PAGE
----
The human body is an amazing thing. For each one of us, it’s the most intimate object we know. And yet most of us don’t know enough about it: its features, functions, quirks, and mysteries. That’s why we’re launching a new series called The Body, which will explore human anatomy, part by part. Think of it as a mini digital encyclopedia with a dose of wow.
 

Everyone knows that when you get cut, you bleed—a result of the constant movement of blood through our bodies. But do you know all of the functions the circulatory system actually performs? Here are some surprising facts about human blood—and a few cringe-worthy theories that preceded the modern scientific understanding of this vital fluid.

1. FROM HIPPOCRATES' HUMORS TO BLOODLETTING AND LEECHES

Long before we had scientific proof of the importance of the circulation system, ancient people knew it was important to health. That may be one reason for bloodletting, the practice of cutting people to “cure” everything from cancer to infections to mental illness. For the better part of two millennia, it persisted as one of the most common medical procedures.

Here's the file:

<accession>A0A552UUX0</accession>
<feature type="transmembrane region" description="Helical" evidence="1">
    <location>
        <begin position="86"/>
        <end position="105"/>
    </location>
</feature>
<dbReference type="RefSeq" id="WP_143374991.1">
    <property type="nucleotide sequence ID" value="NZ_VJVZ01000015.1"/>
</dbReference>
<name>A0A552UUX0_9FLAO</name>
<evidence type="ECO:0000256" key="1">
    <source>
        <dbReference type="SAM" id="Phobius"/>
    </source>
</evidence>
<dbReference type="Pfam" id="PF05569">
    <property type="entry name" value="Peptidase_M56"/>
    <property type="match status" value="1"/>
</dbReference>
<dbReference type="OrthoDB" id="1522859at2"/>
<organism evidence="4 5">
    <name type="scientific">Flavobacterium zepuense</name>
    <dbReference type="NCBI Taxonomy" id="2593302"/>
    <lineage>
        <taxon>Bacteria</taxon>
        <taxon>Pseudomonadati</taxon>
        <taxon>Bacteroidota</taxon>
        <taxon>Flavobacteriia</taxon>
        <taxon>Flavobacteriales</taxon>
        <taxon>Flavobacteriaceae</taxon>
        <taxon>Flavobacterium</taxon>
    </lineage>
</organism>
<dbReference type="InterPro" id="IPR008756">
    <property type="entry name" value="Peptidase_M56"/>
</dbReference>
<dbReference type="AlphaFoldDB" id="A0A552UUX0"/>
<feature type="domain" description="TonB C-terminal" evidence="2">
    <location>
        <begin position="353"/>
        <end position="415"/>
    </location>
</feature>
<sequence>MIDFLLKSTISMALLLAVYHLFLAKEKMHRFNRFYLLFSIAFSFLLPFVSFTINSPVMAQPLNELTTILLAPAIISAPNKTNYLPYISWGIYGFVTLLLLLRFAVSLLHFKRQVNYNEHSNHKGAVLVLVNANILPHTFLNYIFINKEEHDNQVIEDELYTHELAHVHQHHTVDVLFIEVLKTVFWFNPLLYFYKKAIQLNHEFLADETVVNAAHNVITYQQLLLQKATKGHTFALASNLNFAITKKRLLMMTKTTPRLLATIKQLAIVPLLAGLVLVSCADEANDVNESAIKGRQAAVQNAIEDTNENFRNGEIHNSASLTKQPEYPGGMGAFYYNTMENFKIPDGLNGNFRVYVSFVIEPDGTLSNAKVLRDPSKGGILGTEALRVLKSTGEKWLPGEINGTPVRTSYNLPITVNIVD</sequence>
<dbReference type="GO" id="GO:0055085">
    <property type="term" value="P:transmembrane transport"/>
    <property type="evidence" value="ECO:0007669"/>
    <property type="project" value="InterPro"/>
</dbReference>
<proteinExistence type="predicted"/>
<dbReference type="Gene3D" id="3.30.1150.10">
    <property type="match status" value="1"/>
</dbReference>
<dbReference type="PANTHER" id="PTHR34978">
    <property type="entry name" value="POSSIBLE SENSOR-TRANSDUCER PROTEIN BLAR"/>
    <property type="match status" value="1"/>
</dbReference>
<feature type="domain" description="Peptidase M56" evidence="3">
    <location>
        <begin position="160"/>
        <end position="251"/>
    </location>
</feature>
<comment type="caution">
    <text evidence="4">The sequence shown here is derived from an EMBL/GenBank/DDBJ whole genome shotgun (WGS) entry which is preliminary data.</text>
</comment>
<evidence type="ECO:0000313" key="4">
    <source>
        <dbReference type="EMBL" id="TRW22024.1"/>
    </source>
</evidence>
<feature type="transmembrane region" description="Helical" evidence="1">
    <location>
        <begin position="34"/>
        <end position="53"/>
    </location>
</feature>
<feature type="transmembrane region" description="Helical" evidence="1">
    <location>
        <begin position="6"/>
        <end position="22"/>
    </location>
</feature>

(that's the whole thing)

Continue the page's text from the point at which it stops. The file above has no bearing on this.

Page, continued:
Hippocrates, for example, believed that illness was caused by an imbalance of four “humors”—blood, phlegm, black bile, and yellow bile. For centuries, doctors believed balance could be restored by removing excess blood, often by bloodletting or leeches. It didn’t always go so well. George Washington, for example, died soon after his physician treated a sore throat with bloodletting and a series of other agonizing procedures.

By the mid 19th century, bloodletting was on its way out. That said, it hasn’t completely disappeared. Bloodletting has actually been proven an effective treatment for some rare conditions like hemochromatosis, an excess of iron in the body that can lead to liver disease and heart problems.

Today leeches have also made a comeback in medicine. We now know that leech saliva contains substances with anti-inflammatory, antibiotic, and anesthetic properties. It also contains hirudin, an enzyme that prevents clotting. This lets more oxygenated blood into the wound, reducing swelling and helping to rebuild tiny blood vessels so that it can heal faster. That’s why leeches are still sometimes used in treating certain circulatory diseases, arthritis, skin grafting, and reattaching fingers and toes. (By the way, it turns out that even the blood-sucking variety of leech is not all that interested in human blood, contrary to popular belief.)

2. SCIENTISTS DIDN'T DISCOVER HOW BLOOD CIRCULATION ACTUALLY WORKED TILL THE 17TH CENTURY.

William Harvey, an English physician, is generally credited with discovering and demonstrating the mechanics of circulation, though his work developed out of the cumulative body of research on the subject over centuries.